The benefits of urban living for children’s growth is diminishing

London skyline

A new global study has found that that optimal growth and development in childhood and adolescence is crucial for lifelong health and well-being, but the advantages of living in cities for children’s growth and development are shrinking across much of the world.

The research, led by a global consortium of researchers and physicians including Kent’s Dr James Bentham, analysed height and weight data from 71 million children and adolescents (aged 5 to 19 years) across urban and rural areas of 200 countries from 1990 to 2020.

In the 20th century, in all but a few wealthy countries, living in cities provided a multitude of opportunities for better education, nutrition, sports and recreation, and healthcare that contribute to school-aged children and adolescents being taller than their rural counterparts. The new study found that in the 21st century, this urban height advantage shrank in most countries as a result of accelerated improvements in height for children and adolescents in rural areas.

While height and BMI has increased around the world since 1990, the researchers found that the degree of change between urban and rural areas varied greatly among different middle and low-income countries, while small urban-rural differences remained stable across high-income countries.

The research highlighted that the issue today is not so much whether children live in cities or urban areas, but whether governments are tackling growing inequalities with initiatives like supplementary incomes and free school meal programmes in lower-income countries.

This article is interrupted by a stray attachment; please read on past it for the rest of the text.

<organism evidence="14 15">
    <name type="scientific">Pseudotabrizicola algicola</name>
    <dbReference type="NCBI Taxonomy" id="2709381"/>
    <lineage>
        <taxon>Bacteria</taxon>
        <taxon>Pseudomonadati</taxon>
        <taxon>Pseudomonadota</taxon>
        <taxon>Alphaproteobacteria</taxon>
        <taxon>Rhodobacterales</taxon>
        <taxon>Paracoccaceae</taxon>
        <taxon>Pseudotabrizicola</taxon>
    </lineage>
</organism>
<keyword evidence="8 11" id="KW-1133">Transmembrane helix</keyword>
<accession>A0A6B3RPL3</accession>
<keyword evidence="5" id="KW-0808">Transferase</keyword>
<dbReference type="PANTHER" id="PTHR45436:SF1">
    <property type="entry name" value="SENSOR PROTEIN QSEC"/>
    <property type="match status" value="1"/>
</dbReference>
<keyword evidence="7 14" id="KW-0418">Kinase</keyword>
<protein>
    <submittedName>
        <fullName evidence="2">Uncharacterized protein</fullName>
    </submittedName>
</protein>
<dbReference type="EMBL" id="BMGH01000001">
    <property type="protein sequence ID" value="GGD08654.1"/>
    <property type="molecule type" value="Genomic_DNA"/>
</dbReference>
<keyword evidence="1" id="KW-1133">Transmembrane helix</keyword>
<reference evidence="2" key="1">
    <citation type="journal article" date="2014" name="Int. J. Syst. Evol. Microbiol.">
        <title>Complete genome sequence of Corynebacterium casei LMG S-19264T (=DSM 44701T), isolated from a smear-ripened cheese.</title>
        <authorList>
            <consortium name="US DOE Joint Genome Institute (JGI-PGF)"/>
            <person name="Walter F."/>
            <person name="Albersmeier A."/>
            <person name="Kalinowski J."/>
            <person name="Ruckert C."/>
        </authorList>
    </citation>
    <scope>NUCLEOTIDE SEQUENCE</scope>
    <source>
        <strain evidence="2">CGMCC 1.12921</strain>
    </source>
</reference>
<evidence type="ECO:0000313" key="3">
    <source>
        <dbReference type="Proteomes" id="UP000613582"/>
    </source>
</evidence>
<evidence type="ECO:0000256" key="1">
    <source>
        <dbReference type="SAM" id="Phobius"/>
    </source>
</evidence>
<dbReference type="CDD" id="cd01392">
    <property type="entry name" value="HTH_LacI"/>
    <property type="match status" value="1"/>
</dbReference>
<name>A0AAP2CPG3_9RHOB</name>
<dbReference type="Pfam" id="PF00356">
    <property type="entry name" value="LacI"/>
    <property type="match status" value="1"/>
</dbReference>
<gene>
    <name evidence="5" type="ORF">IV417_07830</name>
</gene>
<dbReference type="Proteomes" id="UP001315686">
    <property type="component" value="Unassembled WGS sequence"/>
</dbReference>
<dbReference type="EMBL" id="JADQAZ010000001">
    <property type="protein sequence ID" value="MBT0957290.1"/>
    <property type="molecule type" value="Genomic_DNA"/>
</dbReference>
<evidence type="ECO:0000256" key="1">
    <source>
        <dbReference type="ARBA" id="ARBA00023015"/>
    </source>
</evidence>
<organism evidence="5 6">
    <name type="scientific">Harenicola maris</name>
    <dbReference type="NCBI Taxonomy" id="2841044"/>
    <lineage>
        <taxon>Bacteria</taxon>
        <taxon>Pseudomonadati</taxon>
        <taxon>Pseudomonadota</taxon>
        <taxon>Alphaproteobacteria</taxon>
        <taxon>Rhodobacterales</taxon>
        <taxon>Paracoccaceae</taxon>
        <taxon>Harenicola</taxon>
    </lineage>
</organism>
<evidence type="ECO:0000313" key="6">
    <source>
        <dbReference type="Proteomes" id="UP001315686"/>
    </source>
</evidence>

The trend in sub-Saharan Africa was also a cause for concern. Boys living in rural areas have plateaued in height or even become shorter over the three decades, in part because of the nutritional and health crises that followed the policy of structural adjustment in the 1980s.

Particularly large height gaps between urban and rural boys in 2020 were seen in Rwanda (around 4cm) and in the Democratic Republic of Congo, Ethiopia, and Mozambique – all by 2-3.5cm.

Over time, boys and girls in sub-Saharan Africa also gained weight more rapidly in rural areas than cities, which meant that in some countries they went from being underweight to gaining too much weight for healthy growth.

Dr James Bentham, School of Mathematics, Statistics and Actuarial Science, said: ‘The environment that children grow up in is key to their development and future health. In the past, children living in cities had an advantage in most countries. This is still the case in much of sub-Saharan Africa, but we have found that this benefit has become smaller in general. In fact, in some wealthy western countries, it is now children in rural areas who have healthier upbringings. Policymakers will need to consider these trends when developing interventions.’

Professor Andre Pascal Kengne, from the South African Medical Research Council, added: ‘Rural sub-Saharan Africa is now the global epicentre of poor growth and development for children and adolescents. As the cost of food skyrockets and countries finances get worse due to the COVID-19 pandemic and the war in Ukraine, the rural poor in Africa are at risk of falling further behind.’

The study was funded by UKRI (MRC), Wellcome Trust, the European Union, and a charitable grant from the AstraZeneca Young Health Programme, with support from the Jameel Institute.

Diminishing benefits of urban living for children and adolescents’ health’ is published in the journal Nature.